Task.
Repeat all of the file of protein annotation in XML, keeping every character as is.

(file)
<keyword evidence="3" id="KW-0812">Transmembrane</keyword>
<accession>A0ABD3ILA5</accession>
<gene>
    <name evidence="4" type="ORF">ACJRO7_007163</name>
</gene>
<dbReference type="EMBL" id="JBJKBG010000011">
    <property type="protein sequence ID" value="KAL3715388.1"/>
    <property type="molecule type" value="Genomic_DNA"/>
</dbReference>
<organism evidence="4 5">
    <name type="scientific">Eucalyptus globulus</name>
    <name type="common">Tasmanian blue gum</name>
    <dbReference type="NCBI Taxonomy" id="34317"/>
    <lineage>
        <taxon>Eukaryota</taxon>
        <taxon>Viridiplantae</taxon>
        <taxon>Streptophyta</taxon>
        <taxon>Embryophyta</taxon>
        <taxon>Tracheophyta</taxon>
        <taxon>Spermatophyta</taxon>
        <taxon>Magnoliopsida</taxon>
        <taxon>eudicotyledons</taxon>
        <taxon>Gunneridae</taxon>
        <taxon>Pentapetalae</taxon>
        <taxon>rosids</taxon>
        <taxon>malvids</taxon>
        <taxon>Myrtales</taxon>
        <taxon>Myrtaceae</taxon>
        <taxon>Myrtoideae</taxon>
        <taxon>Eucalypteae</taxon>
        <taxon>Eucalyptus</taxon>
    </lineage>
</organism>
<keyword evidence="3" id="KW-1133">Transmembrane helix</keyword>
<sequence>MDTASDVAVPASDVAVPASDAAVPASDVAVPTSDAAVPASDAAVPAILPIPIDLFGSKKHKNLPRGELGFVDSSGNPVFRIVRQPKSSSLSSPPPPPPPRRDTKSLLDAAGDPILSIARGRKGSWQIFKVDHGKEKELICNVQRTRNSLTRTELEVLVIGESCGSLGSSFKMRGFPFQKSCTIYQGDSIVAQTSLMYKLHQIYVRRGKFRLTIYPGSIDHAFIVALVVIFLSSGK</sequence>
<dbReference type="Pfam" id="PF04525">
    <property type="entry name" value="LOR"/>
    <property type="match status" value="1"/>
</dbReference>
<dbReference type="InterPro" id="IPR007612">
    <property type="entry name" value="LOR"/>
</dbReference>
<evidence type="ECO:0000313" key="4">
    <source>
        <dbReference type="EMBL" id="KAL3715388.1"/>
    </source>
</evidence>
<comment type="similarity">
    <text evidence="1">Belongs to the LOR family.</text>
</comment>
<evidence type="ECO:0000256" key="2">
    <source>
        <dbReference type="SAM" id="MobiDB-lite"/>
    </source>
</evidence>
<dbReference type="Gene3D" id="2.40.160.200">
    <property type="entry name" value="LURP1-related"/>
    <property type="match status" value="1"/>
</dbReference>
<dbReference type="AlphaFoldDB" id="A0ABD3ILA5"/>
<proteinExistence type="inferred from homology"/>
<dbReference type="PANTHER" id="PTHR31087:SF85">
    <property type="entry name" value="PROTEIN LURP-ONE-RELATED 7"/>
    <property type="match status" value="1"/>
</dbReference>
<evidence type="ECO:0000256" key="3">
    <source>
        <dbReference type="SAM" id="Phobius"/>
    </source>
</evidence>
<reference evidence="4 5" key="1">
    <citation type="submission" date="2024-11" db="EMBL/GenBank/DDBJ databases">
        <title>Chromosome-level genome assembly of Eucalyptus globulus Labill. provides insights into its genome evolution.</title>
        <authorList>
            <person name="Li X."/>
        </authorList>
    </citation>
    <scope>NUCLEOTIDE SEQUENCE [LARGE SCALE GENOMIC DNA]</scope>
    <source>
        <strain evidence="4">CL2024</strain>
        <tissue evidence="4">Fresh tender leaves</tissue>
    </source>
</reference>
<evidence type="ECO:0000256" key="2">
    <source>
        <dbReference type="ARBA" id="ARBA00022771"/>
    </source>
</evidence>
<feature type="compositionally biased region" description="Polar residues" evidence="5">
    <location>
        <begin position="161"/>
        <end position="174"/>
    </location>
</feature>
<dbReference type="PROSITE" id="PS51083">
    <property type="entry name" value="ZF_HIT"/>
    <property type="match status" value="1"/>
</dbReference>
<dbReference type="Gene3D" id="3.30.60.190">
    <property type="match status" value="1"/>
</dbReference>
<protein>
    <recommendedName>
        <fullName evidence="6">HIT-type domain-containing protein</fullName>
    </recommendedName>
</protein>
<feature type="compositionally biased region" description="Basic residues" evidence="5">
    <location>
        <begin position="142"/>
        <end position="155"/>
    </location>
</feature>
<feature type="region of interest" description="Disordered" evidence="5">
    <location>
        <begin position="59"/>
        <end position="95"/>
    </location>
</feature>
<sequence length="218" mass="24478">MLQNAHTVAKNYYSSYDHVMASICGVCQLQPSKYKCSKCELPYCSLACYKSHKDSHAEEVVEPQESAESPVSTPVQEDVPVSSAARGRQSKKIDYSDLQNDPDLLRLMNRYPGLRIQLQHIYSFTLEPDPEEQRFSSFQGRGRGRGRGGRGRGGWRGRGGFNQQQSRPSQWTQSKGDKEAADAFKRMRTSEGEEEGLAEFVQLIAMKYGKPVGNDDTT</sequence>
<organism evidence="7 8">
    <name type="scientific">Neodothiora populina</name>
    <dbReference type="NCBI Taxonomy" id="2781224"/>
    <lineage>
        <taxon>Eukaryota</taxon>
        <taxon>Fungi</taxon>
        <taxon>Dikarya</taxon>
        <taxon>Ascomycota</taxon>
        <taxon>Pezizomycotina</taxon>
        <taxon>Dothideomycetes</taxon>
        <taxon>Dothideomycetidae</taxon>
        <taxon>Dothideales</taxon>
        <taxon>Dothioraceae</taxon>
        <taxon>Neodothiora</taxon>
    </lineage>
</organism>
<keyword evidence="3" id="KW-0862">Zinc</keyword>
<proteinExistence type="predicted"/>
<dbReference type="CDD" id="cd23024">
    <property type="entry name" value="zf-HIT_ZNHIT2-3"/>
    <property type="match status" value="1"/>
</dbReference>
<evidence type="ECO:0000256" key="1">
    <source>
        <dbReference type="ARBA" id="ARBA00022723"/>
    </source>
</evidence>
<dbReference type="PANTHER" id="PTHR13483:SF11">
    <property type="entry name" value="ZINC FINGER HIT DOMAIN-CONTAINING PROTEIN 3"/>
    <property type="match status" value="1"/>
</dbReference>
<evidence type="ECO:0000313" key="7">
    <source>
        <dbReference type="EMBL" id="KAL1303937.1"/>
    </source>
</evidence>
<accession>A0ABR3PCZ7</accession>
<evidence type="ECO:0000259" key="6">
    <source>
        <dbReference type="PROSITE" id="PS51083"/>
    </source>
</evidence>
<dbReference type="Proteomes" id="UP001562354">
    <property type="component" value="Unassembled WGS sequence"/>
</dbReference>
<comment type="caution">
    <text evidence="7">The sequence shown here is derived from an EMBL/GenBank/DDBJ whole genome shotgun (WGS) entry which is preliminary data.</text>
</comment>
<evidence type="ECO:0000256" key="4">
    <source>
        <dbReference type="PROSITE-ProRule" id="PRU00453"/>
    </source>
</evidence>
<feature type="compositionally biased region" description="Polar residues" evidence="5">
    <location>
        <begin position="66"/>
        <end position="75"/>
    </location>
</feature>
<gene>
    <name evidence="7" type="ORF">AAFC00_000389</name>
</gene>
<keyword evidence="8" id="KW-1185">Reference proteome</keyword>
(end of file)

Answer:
<keyword evidence="3" id="KW-0812">Transmembrane</keyword>
<accession>A0ABD3ILA5</accession>
<gene>
    <name evidence="4" type="ORF">ACJRO7_007163</name>
</gene>
<dbReference type="EMBL" id="JBJKBG010000011">
    <property type="protein sequence ID" value="KAL3715388.1"/>
    <property type="molecule type" value="Genomic_DNA"/>
</dbReference>
<organism evidence="4 5">
    <name type="scientific">Eucalyptus globulus</name>
    <name type="common">Tasmanian blue gum</name>
    <dbReference type="NCBI Taxonomy" id="34317"/>
    <lineage>
        <taxon>Eukaryota</taxon>
        <taxon>Viridiplantae</taxon>
        <taxon>Streptophyta</taxon>
        <taxon>Embryophyta</taxon>
        <taxon>Tracheophyta</taxon>
        <taxon>Spermatophyta</taxon>
        <taxon>Magnoliopsida</taxon>
        <taxon>eudicotyledons</taxon>
        <taxon>Gunneridae</taxon>
        <taxon>Pentapetalae</taxon>
        <taxon>rosids</taxon>
        <taxon>malvids</taxon>
        <taxon>Myrtales</taxon>
        <taxon>Myrtaceae</taxon>
        <taxon>Myrtoideae</taxon>
        <taxon>Eucalypteae</taxon>
        <taxon>Eucalyptus</taxon>
    </lineage>
</organism>
<keyword evidence="3" id="KW-1133">Transmembrane helix</keyword>
<sequence>MDTASDVAVPASDVAVPASDAAVPASDVAVPTSDAAVPASDAAVPAILPIPIDLFGSKKHKNLPRGELGFVDSSGNPVFRIVRQPKSSSLSSPPPPPPPRRDTKSLLDAAGDPILSIARGRKGSWQIFKVDHGKEKELICNVQRTRNSLTRTELEVLVIGESCGSLGSSFKMRGFPFQKSCTIYQGDSIVAQTSLMYKLHQIYVRRGKFRLTIYPGSIDHAFIVALVVIFLSSGK</sequence>
<dbReference type="Pfam" id="PF04525">
    <property type="entry name" value="LOR"/>
    <property type="match status" value="1"/>
</dbReference>
<dbReference type="InterPro" id="IPR007612">
    <property type="entry name" value="LOR"/>
</dbReference>
<evidence type="ECO:0000313" key="4">
    <source>
        <dbReference type="EMBL" id="KAL3715388.1"/>
    </source>
</evidence>
<comment type="similarity">
    <text evidence="1">Belongs to the LOR family.</text>
</comment>
<evidence type="ECO:0000256" key="2">
    <source>
        <dbReference type="SAM" id="MobiDB-lite"/>
    </source>
</evidence>
<dbReference type="Gene3D" id="2.40.160.200">
    <property type="entry name" value="LURP1-related"/>
    <property type="match status" value="1"/>
</dbReference>
<dbReference type="AlphaFoldDB" id="A0ABD3ILA5"/>
<proteinExistence type="inferred from homology"/>
<dbReference type="PANTHER" id="PTHR31087:SF85">
    <property type="entry name" value="PROTEIN LURP-ONE-RELATED 7"/>
    <property type="match status" value="1"/>
</dbReference>
<evidence type="ECO:0000256" key="3">
    <source>
        <dbReference type="SAM" id="Phobius"/>
    </source>
</evidence>
<reference evidence="4 5" key="1">
    <citation type="submission" date="2024-11" db="EMBL/GenBank/DDBJ databases">
        <title>Chromosome-level genome assembly of Eucalyptus globulus Labill. provides insights into its genome evolution.</title>
        <authorList>
            <person name="Li X."/>
        </authorList>
    </citation>
    <scope>NUCLEOTIDE SEQUENCE [LARGE SCALE GENOMIC DNA]</scope>
    <source>
        <strain evidence="4">CL2024</strain>
        <tissue evidence="4">Fresh tender leaves</tissue>
    </source>
</reference>
<evidence type="ECO:0000256" key="2">
    <source>
        <dbReference type="ARBA" id="ARBA00022771"/>
    </source>
</evidence>
<feature type="compositionally biased region" description="Polar residues" evidence="5">
    <location>
        <begin position="161"/>
        <end position="174"/>
    </location>
</feature>
<dbReference type="PROSITE" id="PS51083">
    <property type="entry name" value="ZF_HIT"/>
    <property type="match status" value="1"/>
</dbReference>
<dbReference type="Gene3D" id="3.30.60.190">
    <property type="match status" value="1"/>
</dbReference>
<protein>
    <recommendedName>
        <fullName evidence="6">HIT-type domain-containing protein</fullName>
    </recommendedName>
</protein>
<feature type="compositionally biased region" description="Basic residues" evidence="5">
    <location>
        <begin position="142"/>
        <end position="155"/>
    </location>
</feature>
<feature type="region of interest" description="Disordered" evidence="5">
    <location>
        <begin position="59"/>
        <end position="95"/>
    </location>
</feature>
<sequence length="218" mass="24478">MLQNAHTVAKNYYSSYDHVMASICGVCQLQPSKYKCSKCELPYCSLACYKSHKDSHAEEVVEPQESAESPVSTPVQEDVPVSSAARGRQSKKIDYSDLQNDPDLLRLMNRYPGLRIQLQHIYSFTLEPDPEEQRFSSFQGRGRGRGRGGRGRGGWRGRGGFNQQQSRPSQWTQSKGDKEAADAFKRMRTSEGEEEGLAEFVQLIAMKYGKPVGNDDTT</sequence>
<organism evidence="7 8">
    <name type="scientific">Neodothiora populina</name>
    <dbReference type="NCBI Taxonomy" id="2781224"/>
    <lineage>
        <taxon>Eukaryota</taxon>
        <taxon>Fungi</taxon>
        <taxon>Dikarya</taxon>
        <taxon>Ascomycota</taxon>
        <taxon>Pezizomycotina</taxon>
        <taxon>Dothideomycetes</taxon>
        <taxon>Dothideomycetidae</taxon>
        <taxon>Dothideales</taxon>
        <taxon>Dothioraceae</taxon>
        <taxon>Neodothiora</taxon>
    </lineage>
</organism>
<keyword evidence="3" id="KW-0862">Zinc</keyword>
<proteinExistence type="predicted"/>
<dbReference type="CDD" id="cd23024">
    <property type="entry name" value="zf-HIT_ZNHIT2-3"/>
    <property type="match status" value="1"/>
</dbReference>
<evidence type="ECO:0000256" key="1">
    <source>
        <dbReference type="ARBA" id="ARBA00022723"/>
    </source>
</evidence>
<dbReference type="PANTHER" id="PTHR13483:SF11">
    <property type="entry name" value="ZINC FINGER HIT DOMAIN-CONTAINING PROTEIN 3"/>
    <property type="match status" value="1"/>
</dbReference>
<evidence type="ECO:0000313" key="7">
    <source>
        <dbReference type="EMBL" id="KAL1303937.1"/>
    </source>
</evidence>
<accession>A0ABR3PCZ7</accession>
<evidence type="ECO:0000259" key="6">
    <source>
        <dbReference type="PROSITE" id="PS51083"/>
    </source>
</evidence>
<dbReference type="Proteomes" id="UP001562354">
    <property type="component" value="Unassembled WGS sequence"/>
</dbReference>
<comment type="caution">
    <text evidence="7">The sequence shown here is derived from an EMBL/GenBank/DDBJ whole genome shotgun (WGS) entry which is preliminary data.</text>
</comment>
<evidence type="ECO:0000256" key="4">
    <source>
        <dbReference type="PROSITE-ProRule" id="PRU00453"/>
    </source>
</evidence>
<feature type="compositionally biased region" description="Polar residues" evidence="5">
    <location>
        <begin position="66"/>
        <end position="75"/>
    </location>
</feature>
<gene>
    <name evidence="7" type="ORF">AAFC00_000389</name>
</gene>
<keyword evidence="8" id="KW-1185">Reference proteome</keyword>